Anyone who suffers injuries in a car accident can, under most circumstances, sue the at-fault driver to recover damages for those injuries. Unfortunately, when the victim dies, an Estate representative must be appointed to take over or the claim can no longer be pursued. Additionally, certain specified survivors of the victim can benefit from a suit for wrongful death.
Wrongful death laws vary from state to state, including who can file a claim. For example, an executor or personal representative of the deceased individual must file a wrongful death suit in New York. Below, we will use New York as an example of the process for wrongful death cases, though remember the rules might be different in your case.
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Wrongful Death in New York
Under New York law, wrongful death is, among other things, a death caused by a wrongful act for which the decedent might have sued for damages through a personal injury lawsuit if they had survived. In the case of a car accident, the underlying wrongful act is negligence, usually reckless driving or driving under the influence.
New York requires you to prove five elements for a successful wrongful death case:
- Someone died
- The at-fault party’s wrongful or negligent conduct caused the death
- The deceased might have pursued this cause of action as a personal injury case to recover damages had they lived
- One or more persons in the victim’s family suffered a loss due to the decedent’s death
- The victim’s estate can recover damages on behalf of the surviving spouse and children
However, the victim’s survivors are not the ones who can bring the lawsuit. Instead, only the personal representative or executor of the decedent’s estate can bring the lawsuit. However, if a family member is an executor or personal representative, that person can file in the applicable capacity.
Distribution of Damages in Wrongful Death
The distribution of any recovery received in a wrongful death case happens according to strict statutory guidelines defining who gets what percentage of the proceeds:
- If the deceased had a spouse and children, the spouse gets $50,000 plus 50 percent of the remainder of the recovery. The other 50 percent is divided equally among the children.
- If there are no children, the spouse receives the entire award.
- If there is no spouse but there are surviving children, the settlement or award is divided equally among them.
- If the decedent had no spouse and no children, the entire amount goes to the decedent’s parents.
New York’s laws designate further distribution if none of the above are surviving.
How Long Do You Have to Sue?
For a New York wrongful death claim, the personal representative or executor must file suit no later than two years from the date of the decedent’s death. There are very few exceptions to this limitation. If there is a criminal case based on the same facts, the time limit is one year from the date that the criminal case ends. Further, the age of the distributees of the Estate can play a role in the time period.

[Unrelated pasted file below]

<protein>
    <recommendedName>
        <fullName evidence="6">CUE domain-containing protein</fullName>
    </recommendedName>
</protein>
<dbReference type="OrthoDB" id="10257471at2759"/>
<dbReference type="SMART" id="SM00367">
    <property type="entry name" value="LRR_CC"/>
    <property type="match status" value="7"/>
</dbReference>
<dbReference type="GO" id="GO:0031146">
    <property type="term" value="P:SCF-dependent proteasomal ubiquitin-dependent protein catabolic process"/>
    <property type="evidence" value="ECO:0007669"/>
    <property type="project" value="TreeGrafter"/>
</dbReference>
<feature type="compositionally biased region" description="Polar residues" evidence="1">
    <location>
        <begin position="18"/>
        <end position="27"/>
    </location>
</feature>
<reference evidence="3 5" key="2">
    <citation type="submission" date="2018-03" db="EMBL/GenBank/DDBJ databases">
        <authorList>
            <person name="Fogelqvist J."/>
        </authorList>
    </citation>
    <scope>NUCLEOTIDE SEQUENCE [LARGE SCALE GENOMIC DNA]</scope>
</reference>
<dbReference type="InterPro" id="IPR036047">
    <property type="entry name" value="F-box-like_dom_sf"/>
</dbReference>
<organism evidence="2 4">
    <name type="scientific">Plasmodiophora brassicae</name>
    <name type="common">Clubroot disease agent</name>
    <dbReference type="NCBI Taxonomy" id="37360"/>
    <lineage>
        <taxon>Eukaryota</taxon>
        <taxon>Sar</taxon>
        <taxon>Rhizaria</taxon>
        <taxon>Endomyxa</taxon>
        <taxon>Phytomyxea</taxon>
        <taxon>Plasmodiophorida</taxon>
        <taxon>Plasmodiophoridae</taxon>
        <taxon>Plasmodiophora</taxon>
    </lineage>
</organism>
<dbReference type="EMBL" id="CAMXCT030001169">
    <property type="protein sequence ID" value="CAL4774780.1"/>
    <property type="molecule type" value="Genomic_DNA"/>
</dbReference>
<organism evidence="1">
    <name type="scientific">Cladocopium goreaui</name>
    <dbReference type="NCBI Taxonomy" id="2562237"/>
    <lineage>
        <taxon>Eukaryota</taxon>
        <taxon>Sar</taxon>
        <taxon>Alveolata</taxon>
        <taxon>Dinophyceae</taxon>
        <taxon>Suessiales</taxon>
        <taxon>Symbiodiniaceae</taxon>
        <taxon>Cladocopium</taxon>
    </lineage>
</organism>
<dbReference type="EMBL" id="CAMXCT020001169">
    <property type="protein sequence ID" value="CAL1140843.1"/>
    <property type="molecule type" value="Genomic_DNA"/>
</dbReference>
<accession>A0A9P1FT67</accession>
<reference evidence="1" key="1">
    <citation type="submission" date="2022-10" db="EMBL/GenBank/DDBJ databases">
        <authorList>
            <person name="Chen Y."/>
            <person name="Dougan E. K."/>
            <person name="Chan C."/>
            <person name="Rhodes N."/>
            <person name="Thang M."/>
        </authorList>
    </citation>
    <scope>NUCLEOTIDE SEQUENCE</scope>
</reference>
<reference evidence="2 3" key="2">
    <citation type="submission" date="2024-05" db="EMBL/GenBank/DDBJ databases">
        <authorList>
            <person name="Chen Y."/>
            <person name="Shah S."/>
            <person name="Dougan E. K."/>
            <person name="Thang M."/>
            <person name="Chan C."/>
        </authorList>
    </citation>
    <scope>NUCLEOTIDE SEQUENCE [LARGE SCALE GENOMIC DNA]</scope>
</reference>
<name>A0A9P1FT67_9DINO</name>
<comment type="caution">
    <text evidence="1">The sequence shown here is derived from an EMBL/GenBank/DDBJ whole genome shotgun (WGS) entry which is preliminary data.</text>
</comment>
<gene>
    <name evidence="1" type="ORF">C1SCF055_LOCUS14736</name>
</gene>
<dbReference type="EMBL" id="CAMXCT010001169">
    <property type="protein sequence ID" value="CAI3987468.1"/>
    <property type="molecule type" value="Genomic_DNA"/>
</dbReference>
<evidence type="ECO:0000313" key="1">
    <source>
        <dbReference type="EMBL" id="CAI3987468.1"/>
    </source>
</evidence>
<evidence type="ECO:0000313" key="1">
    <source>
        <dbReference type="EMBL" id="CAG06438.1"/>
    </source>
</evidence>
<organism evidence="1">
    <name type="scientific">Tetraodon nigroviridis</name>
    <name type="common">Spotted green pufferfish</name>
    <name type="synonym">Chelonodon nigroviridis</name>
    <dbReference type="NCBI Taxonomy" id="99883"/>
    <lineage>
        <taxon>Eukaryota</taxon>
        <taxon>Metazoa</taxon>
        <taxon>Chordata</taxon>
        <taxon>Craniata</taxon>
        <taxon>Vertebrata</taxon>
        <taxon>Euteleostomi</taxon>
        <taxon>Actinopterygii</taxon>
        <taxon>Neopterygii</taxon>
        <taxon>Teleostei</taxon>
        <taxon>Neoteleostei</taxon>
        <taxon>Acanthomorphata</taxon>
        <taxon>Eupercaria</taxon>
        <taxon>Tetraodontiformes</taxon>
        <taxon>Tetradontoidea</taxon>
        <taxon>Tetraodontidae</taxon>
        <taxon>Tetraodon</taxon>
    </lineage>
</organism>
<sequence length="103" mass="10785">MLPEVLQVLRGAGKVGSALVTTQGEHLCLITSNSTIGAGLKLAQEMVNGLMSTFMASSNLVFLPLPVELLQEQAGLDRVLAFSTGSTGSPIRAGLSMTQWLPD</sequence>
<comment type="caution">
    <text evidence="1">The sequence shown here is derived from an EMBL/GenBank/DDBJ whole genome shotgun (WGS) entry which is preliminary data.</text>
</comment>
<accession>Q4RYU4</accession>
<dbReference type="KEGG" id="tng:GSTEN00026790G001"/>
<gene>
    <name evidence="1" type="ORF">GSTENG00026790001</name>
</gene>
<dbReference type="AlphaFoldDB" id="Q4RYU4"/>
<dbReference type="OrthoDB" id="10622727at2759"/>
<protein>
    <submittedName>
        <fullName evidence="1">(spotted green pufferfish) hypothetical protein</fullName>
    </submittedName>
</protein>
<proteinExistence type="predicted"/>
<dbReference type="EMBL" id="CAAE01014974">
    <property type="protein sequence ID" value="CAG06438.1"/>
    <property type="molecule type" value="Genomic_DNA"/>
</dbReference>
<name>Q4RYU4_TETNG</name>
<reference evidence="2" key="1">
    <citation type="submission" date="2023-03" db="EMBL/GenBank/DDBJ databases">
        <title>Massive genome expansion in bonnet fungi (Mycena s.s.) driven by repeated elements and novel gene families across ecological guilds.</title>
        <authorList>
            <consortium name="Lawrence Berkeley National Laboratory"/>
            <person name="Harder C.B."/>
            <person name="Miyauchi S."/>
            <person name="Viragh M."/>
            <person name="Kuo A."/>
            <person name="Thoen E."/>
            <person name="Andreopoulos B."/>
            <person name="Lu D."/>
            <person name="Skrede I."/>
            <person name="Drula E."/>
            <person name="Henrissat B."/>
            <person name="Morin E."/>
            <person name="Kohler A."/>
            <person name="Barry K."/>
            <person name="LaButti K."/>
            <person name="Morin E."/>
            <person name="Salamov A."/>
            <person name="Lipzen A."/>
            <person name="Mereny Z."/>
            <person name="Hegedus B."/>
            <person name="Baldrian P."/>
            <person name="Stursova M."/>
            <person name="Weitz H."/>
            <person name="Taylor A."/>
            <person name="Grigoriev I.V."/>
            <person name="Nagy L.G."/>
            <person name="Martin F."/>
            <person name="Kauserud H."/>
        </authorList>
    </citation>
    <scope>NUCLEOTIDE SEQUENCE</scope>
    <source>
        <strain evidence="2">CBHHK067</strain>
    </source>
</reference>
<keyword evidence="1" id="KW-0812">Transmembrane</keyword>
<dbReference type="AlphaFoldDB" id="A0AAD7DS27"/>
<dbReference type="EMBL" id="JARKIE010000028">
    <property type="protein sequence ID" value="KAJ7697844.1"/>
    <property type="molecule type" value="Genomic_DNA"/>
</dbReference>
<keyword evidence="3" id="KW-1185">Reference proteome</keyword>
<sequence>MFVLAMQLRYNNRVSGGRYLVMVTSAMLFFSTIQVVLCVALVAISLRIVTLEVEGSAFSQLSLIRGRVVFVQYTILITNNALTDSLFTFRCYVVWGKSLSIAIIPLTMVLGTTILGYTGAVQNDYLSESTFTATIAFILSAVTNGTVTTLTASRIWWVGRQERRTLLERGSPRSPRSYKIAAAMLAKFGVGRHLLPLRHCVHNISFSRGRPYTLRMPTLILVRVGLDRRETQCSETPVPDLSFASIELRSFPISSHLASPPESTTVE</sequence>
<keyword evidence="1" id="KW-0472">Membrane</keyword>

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Damages Available in Wrongful Death
The amount of damages available in wrongful death, as in any personal injury case, depends on the facts and circumstances of the particular case.
Given that, however, the following types of damages are generally available when applicable to the facts of the case.
- Burial and funeral expenses will go to the individual(s) who paid them.
- Medical and nursing care provided to the decedent during the final illness or injury of the deceased person
- Pain and suffering that the victim underwent and of which they knew during the final illness or injury
- The value of the services and support that the deceased provided to family members
- The value of the care, guidance, and nurturing the deceased gave and would have continued to give the surviving children.
- Any inheritance loss suffered by the deceased’s surviving children.
- The financial loss incurred due to a loss of wages in the period between the victim’s illness or injury and death.
- A figure of nine percent interest on the amount awarded as damages, calculated from the day when the death occurred
How Common Are Fatalities in Car Accidents?
The rate of death in motor vehicle accidents depends very much upon the nature of those in the accident. The overall average in the United States is currently just under 12 percent. In accidents when a car going 30 miles an hour hits a pedestrian, the rate increases to 20 percent. Accidents involving large trucks make up about 6 percent of accidents, but about 11 percent of traffic fatalities, usually causing the death of those in the other vehicle.
What Are Common Causes of Death in Car Accidents?
Cars are safer than they’ve ever been, and drivers are better trained. Yet, we continue to have thousands of motor vehicle accidents every year, many of which result in someone dying. Most injuries in a car accident are one of two types.
The first type is impact injuries, where some part of the victim’s body strikes an object. Think about hitting your head against the windshield or being hit by flying debris. The second type is penetrating injuries, where an object pierces the victim’s skin creating lacerations or other wounds. Examples include shattered glass wounding the victim’s face.
These common injuries often kill their victims:
- Traumatic Brain Injury – Traumatic brain injury (TBI) can result from a blow to the head or penetration of the skull by an object that reaches the brain. TBIs can cause immediate death. Even seemingly mild brain trauma can result in fatal complications, as the “mild” TBI designation relates only to the initial presentation of symptoms and not the victim’s overall prognosis. TBIs that medical professionals call mild can still be severe injuries resulting in death or serious and lasting effects and complications. If you or a loved one acquire any TBI, watch for any complications.